Laois Traveller population to grow and need more houses

Lynda Kiernan


Lynda Kiernan

Laois Travellers to grow and need more homes

Laois Travellers to grow and need more homes

Forty more homes for Laois Traveller families are promised by the council within the next five years, in its new Traveller accommodation plan which it is obliged to have adopted by September.

County councils are also obliged under the Housing (Traveller Accommodation) Act, 1998 to meet the accommodation needs of Travellers normally living in its area.

Laois County Council's draft Traveller Accommodation Programme for 2019 to 2024 estimates that Laois now has 196 Traveller households, counted in November 2018.

However the numbers could be higher, the report said.
“It must be noted that the Traveller populationcan be underreported, as many Travellers do not disclose their Traveller identity, often for fear of discrimination,” it said.

It estimates the number to rise, as Laois' population rises due to its “prime location” with “improved roads and motorway networks”.
“The projected need indicates accommodation need for 238 households during the duration of the programme,” the report said.

Of the 40 extra homes, 37 will be in new or vacated social houses, and three will be new units built on the Oakpark halting site in Clonminam, Portlaoise, on request by an extended family of Travellers in the one unit occupied there.
The report said that most Laois Travellers, 65%, are in permanent accommodation such as social houses, Traveller Group Housing, halting site or are owner occupiers.

15% of housesholds are in private rented accommodation. 10% share accommodation with family or friends and 10% live in roadside caravans or in homeless emergency accommodation.
It expects that most Traveller housing applicants want standard social housing rather than halting sites or Traveller Group housing.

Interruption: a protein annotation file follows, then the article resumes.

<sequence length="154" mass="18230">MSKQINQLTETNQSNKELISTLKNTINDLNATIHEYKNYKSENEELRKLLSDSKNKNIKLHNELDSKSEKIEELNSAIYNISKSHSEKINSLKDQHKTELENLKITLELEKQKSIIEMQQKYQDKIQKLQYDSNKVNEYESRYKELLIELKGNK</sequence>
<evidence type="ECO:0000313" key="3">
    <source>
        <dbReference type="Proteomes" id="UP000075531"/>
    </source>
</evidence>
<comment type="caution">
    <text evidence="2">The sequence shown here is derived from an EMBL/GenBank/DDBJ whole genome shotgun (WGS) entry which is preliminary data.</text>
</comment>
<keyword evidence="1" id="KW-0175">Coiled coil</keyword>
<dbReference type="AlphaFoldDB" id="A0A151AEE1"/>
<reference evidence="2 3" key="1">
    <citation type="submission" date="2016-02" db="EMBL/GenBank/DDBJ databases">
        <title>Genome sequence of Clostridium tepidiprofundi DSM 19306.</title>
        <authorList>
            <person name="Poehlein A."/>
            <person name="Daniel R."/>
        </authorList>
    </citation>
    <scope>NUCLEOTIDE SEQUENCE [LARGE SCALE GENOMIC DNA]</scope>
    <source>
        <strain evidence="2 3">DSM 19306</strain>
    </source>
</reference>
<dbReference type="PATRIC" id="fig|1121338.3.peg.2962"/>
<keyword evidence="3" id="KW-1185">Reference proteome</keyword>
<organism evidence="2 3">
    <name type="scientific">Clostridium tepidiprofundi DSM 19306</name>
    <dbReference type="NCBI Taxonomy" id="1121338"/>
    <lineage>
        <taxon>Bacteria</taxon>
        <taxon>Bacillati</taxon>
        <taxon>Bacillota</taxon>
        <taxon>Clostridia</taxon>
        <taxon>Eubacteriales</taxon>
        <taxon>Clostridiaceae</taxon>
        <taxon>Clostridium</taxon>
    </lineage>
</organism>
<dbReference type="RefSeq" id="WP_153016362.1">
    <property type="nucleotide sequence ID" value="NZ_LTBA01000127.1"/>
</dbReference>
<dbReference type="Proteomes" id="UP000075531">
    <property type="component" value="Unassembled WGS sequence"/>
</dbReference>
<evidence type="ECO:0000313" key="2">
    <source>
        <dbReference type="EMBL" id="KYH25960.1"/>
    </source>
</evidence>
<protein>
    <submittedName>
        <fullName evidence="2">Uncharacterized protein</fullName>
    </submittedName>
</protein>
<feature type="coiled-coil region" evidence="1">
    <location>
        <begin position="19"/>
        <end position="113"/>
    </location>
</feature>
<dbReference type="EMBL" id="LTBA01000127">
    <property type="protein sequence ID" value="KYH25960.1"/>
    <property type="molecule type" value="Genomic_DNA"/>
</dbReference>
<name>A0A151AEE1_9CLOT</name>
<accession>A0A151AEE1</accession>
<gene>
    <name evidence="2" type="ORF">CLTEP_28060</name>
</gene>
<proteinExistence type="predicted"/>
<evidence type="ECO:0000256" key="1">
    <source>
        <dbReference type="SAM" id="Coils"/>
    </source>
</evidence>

The report analysed the preferences of a sample 49 Laois Traveller housing applications.
A quarter of the applicants live in caravans or homeless emergency accommodation, “and can be considered to have very unstable living conditions”.
43% live in private rented accommodation, 29% live with family or friends, and 2% live in temporary institutions.
43 of that 49 requested houses. Four want units in the halting site.

Two asked for Traveller Group Housing, but this is not planned. The report said that 33 such units were planned in previous report but only 6 were built.
This was either because “the intended tenants had left the administrative area, had chosen another accommodation option”, or the council had difficulty finding suitable land.
Laois has two Traveller Group Housing sites, in Mountmellick (below) and in Portarlington.

The report says that the council will not accommodate Travelling families temporarily living in Laois, or Travellers who already have a home in another county.
“The council will not accept responsibility for providing accommodation for Traveller families (including traders) who from time to time move into the area. Also the council will decline to assist those applicants who have adequate accommodation available to them in another local authority area,” the report said.

Passing Travellers do not stay in Laois’ only halting site, nor do they stay long in Laois it said.
“Most encampments of transient Traveller families have been relatively small and short-term stays. Whilst the existing halting site in Portlaoise has not been used for short-term accommodation of transient Traveller households, a second site in Laois is not currently required,” the report said.

The report plans action on temporary dwellings stopping in public places.
“The council has a procedure to ensure a co-ordinated response.”

It also says the council operates an Anti-Social Behaviour strategy for council owned dwellings and estates.
“Each tenant has a responsibility to ensure that the terms of the tenancy agreement are met in full”.

Laois has a younger than average Traveller population. The largest number of Travellers in Laois are aged under 14 according to Census 2016.

The report says that 58% of Travellers usually living in Ireland are aged under 25, compared with 33% of the general population.

It lists statistics showing differences between the ethnic group and the general Irish population.

Less than 1,000 of Ireland's estimated 31,000 Travellers are aged 65 and over.

23% of Travellers aged 15 to 24 are married, compared to 1% of the general population. 80% of the 10,653 Travellers in the labour force are unemployed.

One in eight Travellers stated they were unable to work due to a disablility, almost three times the rate of the general population. More than one in four Traveller households have six or more people, compared to less than one in 20 in the state overall.

Councillors were given the 20 page document to read over summer and adopt it at the September meeting.